With Your Help the Solution to Foster Care is Within Sight


Kandra and Marcus Elzey

At any given time, there are about 500 children waiting in shelters in South Florida without a family to care for them. For their safety, they have been removed from their homes due to abuse, abandonment or neglect by biological family members, and are innocent victims of a broken world. Faith-based foster care agencies such as 4KIDS OF South Florida, Place of Hope, His House and Mount Bethel Human Services are working hard to solve this crisis. However, kind-hearted people are needed who are willing to take in these children and show them the love of God.

While many will welcome an infant with open arms, the challenge is often finding families willing to take a risk on harder to place kids such as teenagers or sibling groups of three or more.

“We have an astronomical need for foster parents willing to take in teenagers,” confirmed Kenneth Brighton, ChildNet Director of Community Relations.

Still the problem is solvable. “A relatively small number of families willing to help within the system can make a big difference,” Brighton insists.


Taking in teens

Rodney and Maggie Louis have risen to the challenge and reaped the rewards. “We’ve been foster parents for about 15 years and taken in over 20 kids,” said, Maggie Louis. “We started taking ages 5 years and older; however, in the past few years we’ve only taken middle school and high school children.”

While Maggie said she feels she has a calling to foster or adopt, she admits the challenges are many. “The children do not come from an ideal home life. If they did, they wouldn’t need us. They are broken in so many different ways and dealing with their trauma is not easy. However, the rewards are knowing that we showed healthy God love to these children. We are seed planters in their lives. We may never see the fruits, but we know we did what God wanted us to do,” Maggie said, confident that the kids who have lived with them look back on their time together fondly.

Knowing teens are already set in their behavior, Maggie said they were a little afraid to take teens at first, but having worked with youth in church for years there was little that could surprise them. “As traumatic as we expected it to be, the surprises have been things that we have heard from the children that stay scarred in our memories.”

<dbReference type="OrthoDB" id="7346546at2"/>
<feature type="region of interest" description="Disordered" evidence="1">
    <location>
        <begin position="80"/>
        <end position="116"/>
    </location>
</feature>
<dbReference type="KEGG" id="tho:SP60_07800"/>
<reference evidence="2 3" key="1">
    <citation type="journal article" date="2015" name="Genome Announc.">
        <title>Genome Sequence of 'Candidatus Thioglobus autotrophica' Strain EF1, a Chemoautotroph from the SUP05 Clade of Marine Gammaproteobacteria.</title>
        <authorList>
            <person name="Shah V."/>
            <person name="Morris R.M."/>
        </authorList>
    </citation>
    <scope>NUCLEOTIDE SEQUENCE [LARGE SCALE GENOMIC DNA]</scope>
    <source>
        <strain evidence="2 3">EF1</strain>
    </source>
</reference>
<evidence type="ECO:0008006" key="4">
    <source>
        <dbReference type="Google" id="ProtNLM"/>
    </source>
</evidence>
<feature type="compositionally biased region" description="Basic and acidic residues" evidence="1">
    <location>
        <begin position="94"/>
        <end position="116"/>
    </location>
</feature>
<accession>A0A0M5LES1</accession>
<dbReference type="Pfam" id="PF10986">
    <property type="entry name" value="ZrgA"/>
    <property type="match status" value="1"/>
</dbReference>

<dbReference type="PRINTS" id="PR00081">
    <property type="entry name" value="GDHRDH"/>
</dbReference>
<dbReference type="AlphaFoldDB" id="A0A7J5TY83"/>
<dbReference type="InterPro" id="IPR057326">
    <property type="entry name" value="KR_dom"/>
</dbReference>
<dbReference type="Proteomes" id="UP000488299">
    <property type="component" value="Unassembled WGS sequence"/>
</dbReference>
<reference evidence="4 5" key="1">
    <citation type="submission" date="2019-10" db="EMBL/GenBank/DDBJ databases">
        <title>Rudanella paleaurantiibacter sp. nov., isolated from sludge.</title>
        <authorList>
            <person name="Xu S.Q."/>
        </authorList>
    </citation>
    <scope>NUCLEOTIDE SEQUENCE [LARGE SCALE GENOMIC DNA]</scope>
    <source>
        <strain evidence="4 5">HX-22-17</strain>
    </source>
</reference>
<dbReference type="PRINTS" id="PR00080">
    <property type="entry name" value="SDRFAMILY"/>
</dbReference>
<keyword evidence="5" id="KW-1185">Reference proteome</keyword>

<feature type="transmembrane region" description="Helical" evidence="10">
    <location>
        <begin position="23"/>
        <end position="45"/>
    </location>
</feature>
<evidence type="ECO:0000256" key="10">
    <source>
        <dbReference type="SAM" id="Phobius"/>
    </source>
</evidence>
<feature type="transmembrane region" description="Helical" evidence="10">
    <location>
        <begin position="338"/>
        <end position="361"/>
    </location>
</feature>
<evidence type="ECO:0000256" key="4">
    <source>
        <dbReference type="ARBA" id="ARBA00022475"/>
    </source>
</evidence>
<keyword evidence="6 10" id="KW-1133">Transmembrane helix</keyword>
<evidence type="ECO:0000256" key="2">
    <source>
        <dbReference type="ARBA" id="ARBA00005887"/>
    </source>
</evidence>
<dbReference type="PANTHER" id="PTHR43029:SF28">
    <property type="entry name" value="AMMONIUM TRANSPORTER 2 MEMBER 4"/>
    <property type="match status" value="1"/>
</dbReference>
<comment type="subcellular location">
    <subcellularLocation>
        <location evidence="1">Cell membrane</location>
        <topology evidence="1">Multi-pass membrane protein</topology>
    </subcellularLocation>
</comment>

Noting that the system is very flawed, Maggie said, “Place of Hope has been the only reason we continue to foster. They provide resources such as counseling services, respite, and someone to listen and pray with us. Without their support, we would have given up a long time ago.”

To others considering becoming a foster parents, Maggie encouraged, “We would say do it! It is not for the faint of heart. It takes a lot of patience. And we must know our role in these children’s lives. We are only with them for a season, yet need to love them as if we birthed them. That’s a delicate balance of emotion and a true commitment to the end goals.”


A heart for restoration

Marcus and Kandra Elzey recently became licensed as foster parents through His House Children’s Home. Having considered foreign adoption previously, Kandra said she was surprised when her husband saw a flyer concerning foster care in the lobby of their church, The Pentecostals of Cooper City, and suggested he’d be open to it.

“We approached our pastors and from the beginning they were both supportive of us as a couple taking on this ministry,” Kandra said. In a relatively short period of time they received their first placement: two sisters ages five and 18-months.

“From day one,” Kandra said, “the entire church body has been amazing. Some people will send texts and ask how it’s going, reaching out and asking how they can help.” Others have offered toys and clothes.

There is a possibility the Enzeys may eventually have an opportunity to adopt the girls from foster care; however, Kandra said, “We went into this with the mindset that we’re going to be pro-reunification. We are going to be the helping hands for reuniting families. If we have a motto for our family, it would be restoration.”

Asked what she would say to those thinking about getting involved in foster care, Kandra said, “You don’t have to think. Caring for children is always going to be the right thing. No child deserves to be left alone, no matter how daunting the task.”


It takes community

However, Joshua Kolkana, Director of Place of Hope’s Homes of Hope & Villages of Hope, said being a foster parent is a unique calling. “We have about a 1.5 percent response rate when we speak to a group about becoming foster parents,” said Kolkana, but the remaining 98.5 percent could become consistent volunteers. It’s a community effort and needs include making a meal, meeting a child when he gets off a bus, tutoring, mentoring and simply being an agent of healing.

Educational support is another high priority. “The number one road out of poverty, abuse and neglect is education,” he said, adding that Place of Hope is currently planning to open an educational support building at each of its campuses to serve as a community resource center.

To find out more how you can get involved, contact Place of Hope at www.placeofhope.com, His House Children’s Home at www.hhch.org, 4KIDS of South Florida at www.4kidsofsfl.org, or Mount Bethel Human Services at mbhsc.org.

For more articles by Shelly Pond, please visit goodnewsfl.org/author/shelly/

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